Last updated at Thu, 27 Aug 2020 20:25:44 GMT
Well, it's March 179th, 2020, and while we didn't actually get a summer here in 2020, it's time once again to release another Under the Hoodie report on the ins and outs of penetration testing. Since 2017, we've been putting together this survey report on how pen testing works, the common pitfalls our pen testers run into, and how you, the enterprise IT shop, can better prepare for your next simulated attack.
This year, we're focusing more on the credential aspect of penetration testing. Overflowing buffers and injecting SQL is fun and all, but when it comes to bread-and-butter pentesting, there's nearly always some credential element in play. As a matter of fact, my No. 1 takeaway from this survey is that enterprises really need to start stepping up when it comes to machine-based password management.
We all know that we humans are just terrible at picking and rotating our own passwords, and we can prove it by looking at the crackable passwords found in the hash files recovered by our penetration testing services team. The chart below, from the report, demonstrates how crackable passwords are today:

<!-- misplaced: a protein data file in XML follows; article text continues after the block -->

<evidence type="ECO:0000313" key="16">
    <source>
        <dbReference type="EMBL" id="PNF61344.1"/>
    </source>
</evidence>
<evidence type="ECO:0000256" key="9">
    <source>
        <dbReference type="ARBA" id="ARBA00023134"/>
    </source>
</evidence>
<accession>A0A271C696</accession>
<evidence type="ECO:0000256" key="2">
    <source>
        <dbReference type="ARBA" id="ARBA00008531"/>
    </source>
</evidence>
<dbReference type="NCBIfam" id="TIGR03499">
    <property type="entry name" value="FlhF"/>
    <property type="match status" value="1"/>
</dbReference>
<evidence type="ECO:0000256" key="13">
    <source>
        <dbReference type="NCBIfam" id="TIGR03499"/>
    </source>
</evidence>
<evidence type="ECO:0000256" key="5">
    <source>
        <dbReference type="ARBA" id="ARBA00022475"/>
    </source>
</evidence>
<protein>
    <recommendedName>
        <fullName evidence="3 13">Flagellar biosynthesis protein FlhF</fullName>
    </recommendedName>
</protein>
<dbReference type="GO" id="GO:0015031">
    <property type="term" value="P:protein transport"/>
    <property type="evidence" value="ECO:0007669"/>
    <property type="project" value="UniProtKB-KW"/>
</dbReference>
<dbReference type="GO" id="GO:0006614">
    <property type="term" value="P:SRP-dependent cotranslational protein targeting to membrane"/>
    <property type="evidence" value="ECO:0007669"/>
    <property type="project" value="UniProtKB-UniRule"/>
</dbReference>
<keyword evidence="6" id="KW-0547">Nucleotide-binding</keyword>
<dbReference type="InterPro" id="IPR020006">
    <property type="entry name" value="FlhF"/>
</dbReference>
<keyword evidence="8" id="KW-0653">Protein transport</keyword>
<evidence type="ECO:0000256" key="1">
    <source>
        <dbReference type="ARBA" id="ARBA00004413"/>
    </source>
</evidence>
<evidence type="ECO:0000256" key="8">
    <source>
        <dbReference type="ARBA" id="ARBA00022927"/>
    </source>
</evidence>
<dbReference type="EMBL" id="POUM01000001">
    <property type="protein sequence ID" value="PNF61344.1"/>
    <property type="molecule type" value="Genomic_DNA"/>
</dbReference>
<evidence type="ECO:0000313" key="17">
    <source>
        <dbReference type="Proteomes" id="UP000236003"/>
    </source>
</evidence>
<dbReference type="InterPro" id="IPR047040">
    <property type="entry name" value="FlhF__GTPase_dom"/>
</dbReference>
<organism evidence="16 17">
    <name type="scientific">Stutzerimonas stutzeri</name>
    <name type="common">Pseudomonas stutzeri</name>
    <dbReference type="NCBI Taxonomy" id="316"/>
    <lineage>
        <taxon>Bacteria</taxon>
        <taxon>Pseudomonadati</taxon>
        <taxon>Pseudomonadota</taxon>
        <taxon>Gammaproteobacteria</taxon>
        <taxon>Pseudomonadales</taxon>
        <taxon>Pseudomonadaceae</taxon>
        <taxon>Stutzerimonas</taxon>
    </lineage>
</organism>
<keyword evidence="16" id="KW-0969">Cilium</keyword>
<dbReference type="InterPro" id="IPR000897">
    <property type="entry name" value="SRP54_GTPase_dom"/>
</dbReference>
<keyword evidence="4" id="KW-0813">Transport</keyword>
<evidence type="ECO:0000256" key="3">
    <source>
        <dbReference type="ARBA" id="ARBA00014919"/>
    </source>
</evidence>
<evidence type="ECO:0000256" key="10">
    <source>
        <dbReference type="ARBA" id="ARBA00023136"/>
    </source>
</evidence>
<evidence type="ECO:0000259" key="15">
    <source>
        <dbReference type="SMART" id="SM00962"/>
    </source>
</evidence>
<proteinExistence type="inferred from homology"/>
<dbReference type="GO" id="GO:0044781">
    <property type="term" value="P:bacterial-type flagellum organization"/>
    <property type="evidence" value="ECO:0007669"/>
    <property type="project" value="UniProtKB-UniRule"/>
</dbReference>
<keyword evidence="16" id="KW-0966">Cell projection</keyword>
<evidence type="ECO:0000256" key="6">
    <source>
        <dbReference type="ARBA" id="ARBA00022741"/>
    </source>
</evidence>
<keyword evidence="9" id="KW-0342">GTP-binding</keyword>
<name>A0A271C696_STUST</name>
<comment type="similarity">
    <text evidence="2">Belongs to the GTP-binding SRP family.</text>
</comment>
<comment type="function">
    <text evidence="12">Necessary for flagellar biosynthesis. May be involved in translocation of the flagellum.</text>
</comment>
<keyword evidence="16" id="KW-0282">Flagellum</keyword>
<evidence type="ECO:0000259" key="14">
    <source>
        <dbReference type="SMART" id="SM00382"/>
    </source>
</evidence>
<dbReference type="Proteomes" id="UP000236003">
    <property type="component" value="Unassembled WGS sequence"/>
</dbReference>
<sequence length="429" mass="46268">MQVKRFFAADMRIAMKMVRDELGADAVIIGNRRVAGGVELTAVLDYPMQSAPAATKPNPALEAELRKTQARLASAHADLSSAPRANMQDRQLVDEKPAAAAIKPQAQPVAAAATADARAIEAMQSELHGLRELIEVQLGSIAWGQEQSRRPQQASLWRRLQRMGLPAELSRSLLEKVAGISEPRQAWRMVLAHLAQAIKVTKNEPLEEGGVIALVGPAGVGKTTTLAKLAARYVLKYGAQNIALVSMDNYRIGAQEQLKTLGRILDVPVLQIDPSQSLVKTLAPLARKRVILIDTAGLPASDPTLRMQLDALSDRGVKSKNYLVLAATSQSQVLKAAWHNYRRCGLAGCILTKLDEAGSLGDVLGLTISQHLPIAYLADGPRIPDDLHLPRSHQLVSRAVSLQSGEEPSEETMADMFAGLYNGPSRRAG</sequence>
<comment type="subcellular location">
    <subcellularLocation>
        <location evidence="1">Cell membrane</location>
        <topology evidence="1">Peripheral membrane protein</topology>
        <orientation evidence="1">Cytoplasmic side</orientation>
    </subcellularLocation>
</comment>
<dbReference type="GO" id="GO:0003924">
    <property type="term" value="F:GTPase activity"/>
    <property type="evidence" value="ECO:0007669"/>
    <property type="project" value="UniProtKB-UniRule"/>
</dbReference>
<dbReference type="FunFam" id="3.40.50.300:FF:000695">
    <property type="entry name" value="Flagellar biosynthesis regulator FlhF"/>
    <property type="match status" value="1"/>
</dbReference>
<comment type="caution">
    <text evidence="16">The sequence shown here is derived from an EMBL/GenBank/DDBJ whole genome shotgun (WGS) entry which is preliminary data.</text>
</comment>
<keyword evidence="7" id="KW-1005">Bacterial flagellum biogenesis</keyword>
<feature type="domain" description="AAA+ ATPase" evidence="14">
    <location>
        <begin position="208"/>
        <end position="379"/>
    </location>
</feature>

Nearly always, at least one of these three categories of guessable passwords comes up in NTDS.dit, LM hashes, database dumps, or some other source of hashed passwords. And the killer is, it doesn't have to be this way! There are some pretty excellent password management solutions for enterprise IT out there. The technology isn't the problem here—the biggest hurdle is changing habits of your workforce.
And boy oh boy, have we gotten good at changing habits. The global pandemic has forced radical shifts on how we live and work, and we've seen that we can adjust to radical changes in the environment. So, if you have the opportunity to change exactly one thing about your security program, instituting sensible password management using machine-generated random strings should be it.
Of course, in security, we don't just get to pick one thing. Enterprises need to brush up on their patch management and network segmentation as well, but to see why that is, you'll want to check out the Under the Hoodie report. For one, it's free, and two, there are more than just stats and graphs—as in past years, we've included a selection of "This One Time on a Pen Test" stories that illustrate some particular weakness or exposure that was exercised by the quick-thinking pen tester on the scene. They're super fun to read, and someone really should take two or three of these and turn them into cartoons or something.
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